Do Not Read Between The Lines

You would just have to have sufficient sidewalk and an area of the sidewalk close to the car marked as a separate area.

The sockets would need to be on poles — there are already a lot of poles on the sidewalks here (and never a grass area) near the road surface, like lamp posts, electric transmission poles, phone line poles, traffic signs.

Do Not Read Between The Lines

It’s residential charging. As long as they can provide disable access where required it wouldn’t be a problem.

The idiotic location of the charging port on the left side of US cars (e.g., Volt, Bolt, Tesla) precludes utilizing such charging stations. Not only is there a cable reach issue, but the J1772 connector jutting out into traffic is just begging to snag a bicycle. Love the right rear chargeport location on my i-MiEV, as I can also park in my garage against the wall right next to the charging station and unhitch only about 3′ of cable.

Which are actually perfect for the UK which drives on the left.
Oh, and you can add the I-Pace to your list of hate cars as it has the port on the left as well.

ICE cars have a mixture of sides for the filler so that gas stations can be double sided. Why not EV’s as well eh?

The only driver side gas fillers are Japanese. I don’t think any European brand has it. Too dangerous if you run out of gas on the side of the road and have to stand in traffic with a can of flammable liquid to fill it. It’s quite easy for gas stations to have cars come in the opposite direction to fill the second side without having driver side gas fillers.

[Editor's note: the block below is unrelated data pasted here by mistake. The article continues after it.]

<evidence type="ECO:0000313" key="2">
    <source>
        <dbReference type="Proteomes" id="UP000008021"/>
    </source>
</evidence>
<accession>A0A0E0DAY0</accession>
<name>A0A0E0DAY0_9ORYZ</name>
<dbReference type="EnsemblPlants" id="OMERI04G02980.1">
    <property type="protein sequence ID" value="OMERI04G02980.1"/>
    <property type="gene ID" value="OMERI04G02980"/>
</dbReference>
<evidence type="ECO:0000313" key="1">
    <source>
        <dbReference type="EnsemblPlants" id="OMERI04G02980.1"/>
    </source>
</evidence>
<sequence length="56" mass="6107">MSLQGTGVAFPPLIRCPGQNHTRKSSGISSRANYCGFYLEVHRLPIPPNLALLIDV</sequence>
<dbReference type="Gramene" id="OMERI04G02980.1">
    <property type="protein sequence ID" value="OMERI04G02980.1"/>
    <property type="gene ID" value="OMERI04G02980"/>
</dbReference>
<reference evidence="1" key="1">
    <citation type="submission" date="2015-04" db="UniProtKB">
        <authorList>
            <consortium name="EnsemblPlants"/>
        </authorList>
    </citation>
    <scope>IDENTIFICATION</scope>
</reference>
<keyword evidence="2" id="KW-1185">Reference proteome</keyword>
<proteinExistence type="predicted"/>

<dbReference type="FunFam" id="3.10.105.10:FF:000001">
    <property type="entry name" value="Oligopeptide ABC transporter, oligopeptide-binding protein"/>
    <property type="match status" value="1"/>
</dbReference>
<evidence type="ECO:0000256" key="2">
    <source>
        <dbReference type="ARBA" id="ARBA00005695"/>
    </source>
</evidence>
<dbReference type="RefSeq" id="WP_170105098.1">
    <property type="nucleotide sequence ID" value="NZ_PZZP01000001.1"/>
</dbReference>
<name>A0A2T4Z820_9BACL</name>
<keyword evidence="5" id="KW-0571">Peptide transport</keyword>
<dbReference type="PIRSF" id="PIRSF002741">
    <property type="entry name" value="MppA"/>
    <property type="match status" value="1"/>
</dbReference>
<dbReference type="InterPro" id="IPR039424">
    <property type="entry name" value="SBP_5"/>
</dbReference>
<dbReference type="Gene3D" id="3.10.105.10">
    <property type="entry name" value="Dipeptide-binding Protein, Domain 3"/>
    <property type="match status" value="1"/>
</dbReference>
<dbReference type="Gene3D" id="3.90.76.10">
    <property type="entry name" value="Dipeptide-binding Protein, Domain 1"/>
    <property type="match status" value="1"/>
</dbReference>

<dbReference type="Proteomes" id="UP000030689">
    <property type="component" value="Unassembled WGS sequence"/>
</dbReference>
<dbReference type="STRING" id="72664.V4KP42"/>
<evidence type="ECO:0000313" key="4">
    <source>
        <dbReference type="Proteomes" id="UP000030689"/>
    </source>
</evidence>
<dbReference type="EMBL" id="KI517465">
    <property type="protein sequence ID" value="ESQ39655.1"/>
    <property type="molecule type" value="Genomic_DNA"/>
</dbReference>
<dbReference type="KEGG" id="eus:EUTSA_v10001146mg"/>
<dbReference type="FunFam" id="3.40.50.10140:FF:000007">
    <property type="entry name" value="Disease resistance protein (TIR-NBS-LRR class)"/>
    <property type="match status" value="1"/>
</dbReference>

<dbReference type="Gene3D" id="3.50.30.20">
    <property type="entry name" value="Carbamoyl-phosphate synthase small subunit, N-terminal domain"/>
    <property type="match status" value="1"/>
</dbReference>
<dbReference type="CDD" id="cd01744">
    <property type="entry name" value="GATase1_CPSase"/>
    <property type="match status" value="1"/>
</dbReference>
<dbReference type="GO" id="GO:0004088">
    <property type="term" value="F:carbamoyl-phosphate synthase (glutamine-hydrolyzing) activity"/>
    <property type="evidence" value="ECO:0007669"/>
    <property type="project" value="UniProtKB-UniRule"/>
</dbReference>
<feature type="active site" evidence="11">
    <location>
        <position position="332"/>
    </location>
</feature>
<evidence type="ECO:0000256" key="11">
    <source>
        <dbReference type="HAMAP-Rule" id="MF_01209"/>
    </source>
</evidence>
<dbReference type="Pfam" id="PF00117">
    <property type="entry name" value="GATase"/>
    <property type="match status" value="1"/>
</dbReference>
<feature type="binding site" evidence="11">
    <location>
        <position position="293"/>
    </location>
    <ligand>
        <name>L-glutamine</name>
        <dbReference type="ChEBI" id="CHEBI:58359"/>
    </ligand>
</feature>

dan – quote: “The only driver side gas fillers are Japanese. I don’t think any European brand has it.”
Untrue – my VW Sharan has the filler on the same side as the driver. Makes it more convenient at a filling station as you get out next to the pump.

Passenger-Rear has been a nice location for plugging in 2 cars in our garage. My wife parks up against the wall for maximum driver-door room, yet can still plug in. I back in and have the same convenience.

If the ports were on the other side, we’d be dealing with cords in the way.

Do Not Read Between The Lines

Horses for courses.

We’re the opposite to you: Wife pulls forward on the left, I back in on the right.
There is no single best location.

But by doing that you have to allow about 3′ to open the driver’s side door for each car, significantly diminishing the passageway between the two cars. With my deep garage I am constantly moving large ‘stuff’ in and out of my garage between the two cars.

As a nice feature Audi E-Tron has AC power port on BOTH sides.

That’s a very dangerous obstacle for elderly people. Not very visible

Do Not Read Between The Lines

It’s right by the curb next to the road so wouldn’t be where people walk.
If visibility were a problem they can paint it yellow like bollards.

I would totally trip on these.

(⌐■_■) Trollnonymous

And sue. 😛

Do Not Read Between The Lines

Are you a car thief?

Bad British design. Pedestrians will stumble over it and while parking you might hit it with side or when opening the door.